Our class has been regularly enjoying Mystery Skype sessions for the last few weeks at the request of my students. It is amazing to see the thrill and excitement in the classroom when I tell them I've arranged for us to Skype another class. Learning and conversing with students from another part of the world is really quite something.
I was speaking with a colleague and had to excuse myself to go prepare my laptop for the Skype call when they said, "Well what's the point? Don't they just ask questions and guess where the other class is?" The simplest response - yes they ask questions and guess the other class' location. The more complex one - it is so much more.
We have had the pleasure of learning with students from various parts of Asia, Australia and New Zealand with another one on it's way from Canada (my stepmother's class!). My students have the opportunity to connect globally and begin to understand the world around them.
It's not just about answering a few questions either. We have played mathematics games online with other students using various applications. This past week, our class Skyped our friends in India and shared some songs in celebration of Chinese New Year. For our friends in New Zealand, we had to create a video as a class to give them our clues as the time difference didn't allow us to communicate during our school day. We've also continued the dialogue with some classes using Google Documents to ask more questions about the region and expand our knowledge. We've connected Skype to our unit about communication tools and how communication can be hindered at times. Finally, we've developed our oral communication and presentation skills.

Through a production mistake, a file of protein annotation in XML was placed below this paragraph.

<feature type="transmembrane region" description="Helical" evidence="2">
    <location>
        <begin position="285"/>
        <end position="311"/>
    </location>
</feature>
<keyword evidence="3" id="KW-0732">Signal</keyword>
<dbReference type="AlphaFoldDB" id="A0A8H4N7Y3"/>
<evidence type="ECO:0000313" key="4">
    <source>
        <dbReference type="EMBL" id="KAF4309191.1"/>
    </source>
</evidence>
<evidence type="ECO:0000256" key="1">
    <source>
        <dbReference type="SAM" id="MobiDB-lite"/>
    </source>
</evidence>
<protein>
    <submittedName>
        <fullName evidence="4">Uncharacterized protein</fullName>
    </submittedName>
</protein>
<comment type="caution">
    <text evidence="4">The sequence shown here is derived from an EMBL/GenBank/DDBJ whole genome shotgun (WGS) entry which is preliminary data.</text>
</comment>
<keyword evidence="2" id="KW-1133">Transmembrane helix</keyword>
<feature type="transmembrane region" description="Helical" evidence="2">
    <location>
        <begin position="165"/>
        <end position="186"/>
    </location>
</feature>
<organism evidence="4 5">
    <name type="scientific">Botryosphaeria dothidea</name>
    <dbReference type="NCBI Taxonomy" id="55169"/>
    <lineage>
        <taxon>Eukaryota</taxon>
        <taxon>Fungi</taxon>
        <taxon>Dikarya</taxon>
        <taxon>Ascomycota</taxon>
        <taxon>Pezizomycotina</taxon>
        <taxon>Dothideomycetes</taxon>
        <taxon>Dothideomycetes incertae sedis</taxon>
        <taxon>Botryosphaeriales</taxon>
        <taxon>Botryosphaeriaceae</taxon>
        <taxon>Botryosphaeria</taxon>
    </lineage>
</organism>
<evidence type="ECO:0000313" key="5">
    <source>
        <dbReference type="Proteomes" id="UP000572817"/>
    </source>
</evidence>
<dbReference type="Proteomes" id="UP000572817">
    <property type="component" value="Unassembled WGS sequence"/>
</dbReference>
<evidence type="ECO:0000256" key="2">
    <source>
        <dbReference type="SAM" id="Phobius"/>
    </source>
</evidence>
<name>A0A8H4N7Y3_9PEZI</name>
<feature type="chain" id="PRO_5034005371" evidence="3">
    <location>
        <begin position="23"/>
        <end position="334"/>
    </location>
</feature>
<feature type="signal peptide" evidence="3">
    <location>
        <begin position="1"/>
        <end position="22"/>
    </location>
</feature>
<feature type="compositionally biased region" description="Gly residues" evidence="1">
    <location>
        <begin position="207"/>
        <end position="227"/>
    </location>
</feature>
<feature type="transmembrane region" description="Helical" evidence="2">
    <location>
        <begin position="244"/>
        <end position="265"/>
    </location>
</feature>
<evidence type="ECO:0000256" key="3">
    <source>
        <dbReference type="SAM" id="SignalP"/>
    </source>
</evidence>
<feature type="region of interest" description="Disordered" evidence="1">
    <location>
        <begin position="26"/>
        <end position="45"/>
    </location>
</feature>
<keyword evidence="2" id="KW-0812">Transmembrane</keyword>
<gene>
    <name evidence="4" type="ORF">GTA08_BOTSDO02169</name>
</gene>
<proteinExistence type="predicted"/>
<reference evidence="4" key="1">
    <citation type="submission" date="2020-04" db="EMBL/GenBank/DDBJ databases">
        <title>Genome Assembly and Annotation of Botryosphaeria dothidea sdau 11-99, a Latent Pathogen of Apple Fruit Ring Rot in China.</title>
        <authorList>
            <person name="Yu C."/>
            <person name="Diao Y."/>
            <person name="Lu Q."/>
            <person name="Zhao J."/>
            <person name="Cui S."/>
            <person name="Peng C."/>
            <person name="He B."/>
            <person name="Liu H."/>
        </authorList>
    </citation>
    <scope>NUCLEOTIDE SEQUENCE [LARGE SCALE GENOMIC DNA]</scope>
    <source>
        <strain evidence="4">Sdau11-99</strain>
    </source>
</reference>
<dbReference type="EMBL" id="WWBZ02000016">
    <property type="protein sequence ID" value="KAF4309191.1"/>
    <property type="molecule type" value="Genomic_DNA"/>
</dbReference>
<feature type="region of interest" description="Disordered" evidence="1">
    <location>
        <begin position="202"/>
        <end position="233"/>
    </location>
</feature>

The conversation never ends when the Skype call ends. Just over a week ago we connected with a class in Brunei. Once we hung up, a few students were asking more about what it would really look like in Brunei. I asked the students to go onto Google Earth to find a location within Brunei. Then, they were to go onto Street View. From there, they were able to really to see the different landforms and lifestyle by looking around in 360 view. This also connected to our unit about ecosystems where we started to explore what habitats and animals would be more suited to this region than ours. After a bit of exploration, the students were having so much fun on Google Earth, I couldn't bare to ask them to stop. So I decided to throw a poetry lesson at them using visual images (our current focus in reading and writing). I asked the students to choose anywhere on Earth that inspired them - a place they had been, where they might want to visit some day, somewhere they felt comfort, or simply a random spot. From there, they had to use what they saw when they zoomed into the surroundings and create a poem and try to incorporate some literary devices we had learnt about earlier in the week. Truly, they created some creative and captivating poetry. Some then took screenshots of their locations to add to their poems in a Google Document or other presentation form. Because of Mystery Skype, it inspired an afternoon of transdisciplinary learning that I had not planned for.
All that from just a 'few questions' and guessing a location.